Reflections One Year After Being Discharged From a Mental Hospital
It will be one year tomorrow since I was discharged from a private mental health facility. I was there to receive treatment for depression and anxiety. I chose to celebration early by “comforter crawling,” as I call it. I woke up, made coffee, fed the dog and went back to bed. The house is a mess and frankly I don’t give a sh*t. I have walked past the same dead roses for two days and I can’t seem to summon the will to discard them. I have no inclination to do the mundane tasks at hand.
Yes, the sun is shining. And I am well aware from a text from a well-meaning friend, that it is indeed, a beautiful day. I concede. It is. So why don’t I feel any better? Because I suffer from depression and anxiety, an illness which is not conditional upon the weather report. I suspect if I had the flu or another illness for that matter, the sun would not make a bit of difference. So why presume this illness is different from any other? People do, nonetheless. There are mood disorders like seasonal affective disorder (SAD), where mood is in fact affected by the seasons. That is not the case for people with major depressive disorder (MDD) like me. For me, summer can actually exacerbate my symptoms. It’s a reminder of all the things, things I could be doing outside that I enjoy. But I’m not.
So in bed, I scroll my favorite sites looking for quotes and articles of affirmation to counter the negative self-talk in my head about all the meaningful ways I should be “romanticizing” this accomplishment. I choose to reach out to the secret Facebook group of “Nutty Grads.” (As a psych patient I can say that without being intolerant.) Many are struggling. Others are doing phenomenally well. My post today is light and informative: “If you are constipated, Effexor is a great laxative, if not a great antidepressant.” In true form, I use wit with helpful information as a means to cope with quite literally is very. crappy. day.
Sarcasm is the maladaptive defense mechanism we learn as patients, and you will never meet a better bunch of laugh-out-loud comedic folks than in a mental hospital. I equally encountered kindness, acceptance and honesty. To my surprise, all 38 patients were by far the most “normal” men and women I have ever met in my life thus far. Eight of us graduated a year ago: two students, a nurse, social worker, a teacher, a team leader, a police officer and a homemaker. Two gents did not receive a ceremony and certificate after succumbing to addiction, a week prior to completion. And what a tragedy that was. It hurt to see them fall. All of us. No judgement. No condemnation. We only had unwavering and unconditional compassion for each other.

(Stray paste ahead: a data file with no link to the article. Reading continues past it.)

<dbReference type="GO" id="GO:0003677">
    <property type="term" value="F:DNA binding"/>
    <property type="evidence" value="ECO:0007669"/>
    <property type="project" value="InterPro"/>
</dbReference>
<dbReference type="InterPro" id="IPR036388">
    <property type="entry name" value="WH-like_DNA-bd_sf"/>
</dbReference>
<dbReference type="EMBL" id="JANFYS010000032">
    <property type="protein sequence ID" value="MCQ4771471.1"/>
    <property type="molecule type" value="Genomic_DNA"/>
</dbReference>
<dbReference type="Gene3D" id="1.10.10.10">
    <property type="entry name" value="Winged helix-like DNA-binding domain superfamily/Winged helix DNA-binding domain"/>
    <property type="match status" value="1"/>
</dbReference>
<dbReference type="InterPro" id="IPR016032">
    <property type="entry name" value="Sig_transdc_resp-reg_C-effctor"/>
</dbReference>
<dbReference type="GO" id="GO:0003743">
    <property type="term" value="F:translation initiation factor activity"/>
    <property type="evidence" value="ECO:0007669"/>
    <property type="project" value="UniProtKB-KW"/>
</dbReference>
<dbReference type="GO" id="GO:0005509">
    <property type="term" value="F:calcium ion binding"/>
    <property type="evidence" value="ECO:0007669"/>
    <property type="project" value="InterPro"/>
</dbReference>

There is no “type” of psych patient, as I previously thought prior to becoming one. Illnesses such as these do not discriminate. It knows no color, race, religion, social, marital or economic status, gender, sexual orientation or age. During my stay there were slightly more men than women. This surprised me. (My theory? I believe men are often conditioned to not talk about their mental health. This is not say that women don’t posses negative coping. Rather, I believe some women find it more socially acceptable to talk and reach out for help sooner.) The beauty of being there was that it was acceptable, for all of us. Outside the bubble, the world has not been so kind.
In retrospect, I suppose I should give myself more credit. One year ago I was unable to drive and barely leave the house from agoraphobia. Now I can operate a motor vehicle within my safe distance from home — though my children beg to differ. I have attended functions with family and friends, often without bailing. Most days I shower, get dressed and try to venture out somewhere each day. This may sound unusual, but for someone with depression, this is a monumental task. I generally complete my to-do list for the day. I seem to be sleeping better with mediation and medication, with less middle-of-the-night drenching panic attacks.
It all sounds so trivial compared to my life before I became ill, and knowing this perhaps is what makes it so f*cking hard.
So today, I salute all of us fighting this illness on the road to healing. Its terrain is rocky, unpredictable and not easy to navigate. Honor your journey my friends.
After one year out of hospital I can say, “I am not where I want to be, but thank God I am not where I used to be.”